White Paper published by The HR Specialist, copyright 2007
Firings may cause employees to cry, become defensive or even turn violent. Others may try to distort what happens during your firing meeting to justify a lawsuit against you.
To protect yourself legally, have someone else with you during the termination meeting so that no one can question what you say. Write a memo after the meeting summarizing what happened and have the witness sign it.
Here are five other ways to defuse fired employees' justifications for a lawsuit:
1. Keep your cool. Avoid heightening an already-emotional situation. Don't spring the news suddenly or berate the employee in front of others.
2. Avoid surprises. Employees should never be completely surprised by a termination. Give them regular feedback on performance and suggest ways for them to improve. At the very least,reviews prove to a court that you had valid reasons for firing someone.
3. Watch what you say. On the day you fire someone, he or she will remember whatever you say in the worst possible light. While you should always avoid making discriminatory statements, be especially cautious during a termination meeting.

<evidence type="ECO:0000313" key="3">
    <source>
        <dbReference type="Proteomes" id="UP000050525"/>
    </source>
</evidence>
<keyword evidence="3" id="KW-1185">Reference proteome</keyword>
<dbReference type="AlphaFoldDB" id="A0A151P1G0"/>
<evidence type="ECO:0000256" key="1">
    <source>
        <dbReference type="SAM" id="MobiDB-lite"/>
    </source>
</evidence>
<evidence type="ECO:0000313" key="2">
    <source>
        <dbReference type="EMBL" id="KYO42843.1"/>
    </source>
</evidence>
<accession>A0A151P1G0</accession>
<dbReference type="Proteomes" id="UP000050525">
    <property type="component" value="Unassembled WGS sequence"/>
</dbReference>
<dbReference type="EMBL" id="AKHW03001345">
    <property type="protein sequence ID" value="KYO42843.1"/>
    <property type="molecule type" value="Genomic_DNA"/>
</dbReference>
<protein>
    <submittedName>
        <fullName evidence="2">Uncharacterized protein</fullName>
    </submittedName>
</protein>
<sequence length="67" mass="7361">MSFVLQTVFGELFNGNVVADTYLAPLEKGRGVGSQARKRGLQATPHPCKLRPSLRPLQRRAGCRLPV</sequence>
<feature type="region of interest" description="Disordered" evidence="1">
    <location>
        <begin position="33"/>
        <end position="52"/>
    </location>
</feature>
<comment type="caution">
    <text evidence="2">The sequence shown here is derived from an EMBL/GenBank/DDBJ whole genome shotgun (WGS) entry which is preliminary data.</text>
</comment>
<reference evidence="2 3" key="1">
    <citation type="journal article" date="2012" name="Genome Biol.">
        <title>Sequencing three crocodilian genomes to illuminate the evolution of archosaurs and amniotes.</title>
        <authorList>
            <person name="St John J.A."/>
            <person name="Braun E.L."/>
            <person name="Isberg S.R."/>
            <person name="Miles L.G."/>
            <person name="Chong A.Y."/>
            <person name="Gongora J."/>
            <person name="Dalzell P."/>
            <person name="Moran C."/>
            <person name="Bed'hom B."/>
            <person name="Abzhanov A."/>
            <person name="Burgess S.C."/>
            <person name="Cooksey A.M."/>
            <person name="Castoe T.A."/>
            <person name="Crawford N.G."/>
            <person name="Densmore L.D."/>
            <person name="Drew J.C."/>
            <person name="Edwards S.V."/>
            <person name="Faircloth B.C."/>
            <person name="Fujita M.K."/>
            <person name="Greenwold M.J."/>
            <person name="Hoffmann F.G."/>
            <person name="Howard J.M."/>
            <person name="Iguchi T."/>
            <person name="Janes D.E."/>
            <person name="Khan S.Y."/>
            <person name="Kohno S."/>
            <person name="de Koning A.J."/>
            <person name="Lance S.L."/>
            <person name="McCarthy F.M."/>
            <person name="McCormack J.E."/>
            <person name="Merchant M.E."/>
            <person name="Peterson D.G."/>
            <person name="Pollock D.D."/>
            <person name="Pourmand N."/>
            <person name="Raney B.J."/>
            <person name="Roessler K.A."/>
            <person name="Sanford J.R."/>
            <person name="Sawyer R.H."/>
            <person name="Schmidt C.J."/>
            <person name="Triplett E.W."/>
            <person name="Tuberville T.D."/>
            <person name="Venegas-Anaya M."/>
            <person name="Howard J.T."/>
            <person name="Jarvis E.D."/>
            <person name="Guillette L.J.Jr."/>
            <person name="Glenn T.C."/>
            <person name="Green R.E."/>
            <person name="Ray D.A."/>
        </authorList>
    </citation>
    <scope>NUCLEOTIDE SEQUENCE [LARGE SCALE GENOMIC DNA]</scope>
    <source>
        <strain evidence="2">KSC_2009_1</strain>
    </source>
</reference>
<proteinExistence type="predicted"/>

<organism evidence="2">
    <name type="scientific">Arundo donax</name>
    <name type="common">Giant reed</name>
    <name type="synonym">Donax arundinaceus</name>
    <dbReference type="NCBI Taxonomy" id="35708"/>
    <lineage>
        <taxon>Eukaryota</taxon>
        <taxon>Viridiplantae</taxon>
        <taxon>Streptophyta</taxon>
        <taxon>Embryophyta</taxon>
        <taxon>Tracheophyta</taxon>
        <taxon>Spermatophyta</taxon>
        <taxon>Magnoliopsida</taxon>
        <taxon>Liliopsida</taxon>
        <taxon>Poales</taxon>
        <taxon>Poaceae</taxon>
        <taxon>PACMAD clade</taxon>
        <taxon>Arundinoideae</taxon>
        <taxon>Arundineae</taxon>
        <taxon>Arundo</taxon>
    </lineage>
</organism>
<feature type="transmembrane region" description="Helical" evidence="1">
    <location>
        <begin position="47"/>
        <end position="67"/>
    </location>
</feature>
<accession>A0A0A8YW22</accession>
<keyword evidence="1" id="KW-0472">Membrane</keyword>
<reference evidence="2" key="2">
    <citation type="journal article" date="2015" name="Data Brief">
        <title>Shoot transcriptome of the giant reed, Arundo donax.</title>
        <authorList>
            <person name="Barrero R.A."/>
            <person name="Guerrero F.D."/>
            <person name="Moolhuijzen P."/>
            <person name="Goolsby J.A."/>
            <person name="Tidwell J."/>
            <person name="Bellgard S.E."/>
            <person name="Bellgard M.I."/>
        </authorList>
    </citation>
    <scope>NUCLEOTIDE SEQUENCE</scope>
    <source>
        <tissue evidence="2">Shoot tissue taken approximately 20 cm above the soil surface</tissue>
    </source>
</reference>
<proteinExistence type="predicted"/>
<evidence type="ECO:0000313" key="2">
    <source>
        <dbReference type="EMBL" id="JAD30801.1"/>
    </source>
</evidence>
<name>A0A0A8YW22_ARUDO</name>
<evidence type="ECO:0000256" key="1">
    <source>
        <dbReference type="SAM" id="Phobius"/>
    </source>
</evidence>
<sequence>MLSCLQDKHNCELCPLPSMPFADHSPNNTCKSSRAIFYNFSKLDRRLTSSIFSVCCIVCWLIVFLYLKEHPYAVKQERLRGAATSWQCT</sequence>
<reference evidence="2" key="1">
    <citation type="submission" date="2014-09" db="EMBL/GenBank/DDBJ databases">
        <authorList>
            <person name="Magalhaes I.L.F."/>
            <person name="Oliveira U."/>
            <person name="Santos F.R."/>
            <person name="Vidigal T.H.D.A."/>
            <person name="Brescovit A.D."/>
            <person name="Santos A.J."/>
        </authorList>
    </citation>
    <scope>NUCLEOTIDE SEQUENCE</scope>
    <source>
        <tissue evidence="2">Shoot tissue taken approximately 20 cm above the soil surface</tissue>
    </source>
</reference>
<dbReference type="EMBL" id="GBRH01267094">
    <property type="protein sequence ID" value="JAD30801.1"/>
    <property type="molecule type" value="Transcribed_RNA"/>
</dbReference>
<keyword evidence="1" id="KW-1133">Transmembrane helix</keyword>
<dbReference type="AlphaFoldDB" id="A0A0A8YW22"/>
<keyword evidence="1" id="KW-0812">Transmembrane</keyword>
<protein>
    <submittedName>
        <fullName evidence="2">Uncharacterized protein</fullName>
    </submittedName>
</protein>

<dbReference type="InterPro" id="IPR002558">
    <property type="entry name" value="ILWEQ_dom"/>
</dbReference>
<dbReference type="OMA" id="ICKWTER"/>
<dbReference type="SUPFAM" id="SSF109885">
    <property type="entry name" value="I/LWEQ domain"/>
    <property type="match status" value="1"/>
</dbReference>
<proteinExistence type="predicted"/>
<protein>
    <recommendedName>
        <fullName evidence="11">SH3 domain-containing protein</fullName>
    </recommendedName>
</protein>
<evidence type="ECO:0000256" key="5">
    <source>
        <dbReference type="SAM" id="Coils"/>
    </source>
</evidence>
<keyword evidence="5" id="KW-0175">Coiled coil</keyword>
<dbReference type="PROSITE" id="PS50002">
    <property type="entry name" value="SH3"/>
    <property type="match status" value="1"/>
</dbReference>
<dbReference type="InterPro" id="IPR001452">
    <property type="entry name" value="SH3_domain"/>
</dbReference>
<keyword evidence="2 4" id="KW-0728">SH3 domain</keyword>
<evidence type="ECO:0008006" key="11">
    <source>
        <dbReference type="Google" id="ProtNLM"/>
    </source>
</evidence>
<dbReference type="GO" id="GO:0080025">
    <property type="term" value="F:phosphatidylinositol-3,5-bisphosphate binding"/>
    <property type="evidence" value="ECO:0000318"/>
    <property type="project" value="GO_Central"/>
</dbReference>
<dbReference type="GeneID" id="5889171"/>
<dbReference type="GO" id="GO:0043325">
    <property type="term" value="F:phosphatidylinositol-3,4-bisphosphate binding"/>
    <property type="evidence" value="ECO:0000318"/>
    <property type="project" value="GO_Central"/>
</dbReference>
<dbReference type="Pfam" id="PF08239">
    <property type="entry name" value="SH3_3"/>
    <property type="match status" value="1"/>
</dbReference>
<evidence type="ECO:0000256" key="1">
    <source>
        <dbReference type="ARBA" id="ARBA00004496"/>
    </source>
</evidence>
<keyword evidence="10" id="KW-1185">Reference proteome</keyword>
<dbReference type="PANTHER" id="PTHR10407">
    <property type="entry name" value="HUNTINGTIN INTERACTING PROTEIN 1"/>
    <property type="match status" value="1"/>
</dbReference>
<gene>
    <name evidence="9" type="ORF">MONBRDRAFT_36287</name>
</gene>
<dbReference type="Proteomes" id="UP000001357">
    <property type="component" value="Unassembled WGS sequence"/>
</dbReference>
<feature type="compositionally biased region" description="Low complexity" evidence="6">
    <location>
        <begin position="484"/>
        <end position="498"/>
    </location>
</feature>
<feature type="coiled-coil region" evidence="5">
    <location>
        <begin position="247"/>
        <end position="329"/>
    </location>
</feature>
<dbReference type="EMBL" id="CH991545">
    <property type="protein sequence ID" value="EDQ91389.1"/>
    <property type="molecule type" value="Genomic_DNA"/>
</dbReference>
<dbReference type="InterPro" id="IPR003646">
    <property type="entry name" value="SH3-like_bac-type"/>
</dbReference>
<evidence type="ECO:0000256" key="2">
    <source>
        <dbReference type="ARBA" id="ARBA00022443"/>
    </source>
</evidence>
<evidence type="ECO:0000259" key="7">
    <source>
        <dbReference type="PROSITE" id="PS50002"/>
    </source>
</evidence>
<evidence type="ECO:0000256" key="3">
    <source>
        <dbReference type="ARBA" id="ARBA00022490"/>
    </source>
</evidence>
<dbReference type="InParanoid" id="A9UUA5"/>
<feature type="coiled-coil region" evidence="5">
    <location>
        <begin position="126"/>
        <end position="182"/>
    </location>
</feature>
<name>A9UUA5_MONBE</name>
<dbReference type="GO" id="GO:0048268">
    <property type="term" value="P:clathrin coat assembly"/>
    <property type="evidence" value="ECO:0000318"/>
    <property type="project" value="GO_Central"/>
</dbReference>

4. Don't be too kind. You may feel compassion for the person you must fire, but don't express your feelings in the wrong way. If the employee's performance is substandard, don't offer compliments on any aspect of his performance. Doing so might make you feel better, but it will only give the employee cause to question and challenge your reasons for terminating him. And your off-handed compliments could turn up as evidence against you in a wrongful-termination suit.
5. Keep quiet. Don't discuss your reasons for the termination with other employees. It's enough to say, "Jamie will not be working with us anymore." Some managers have spoken too freely about the reasons for a departed employee's termination, only to find themselves in court defending themselves against a defamation-of-character suit.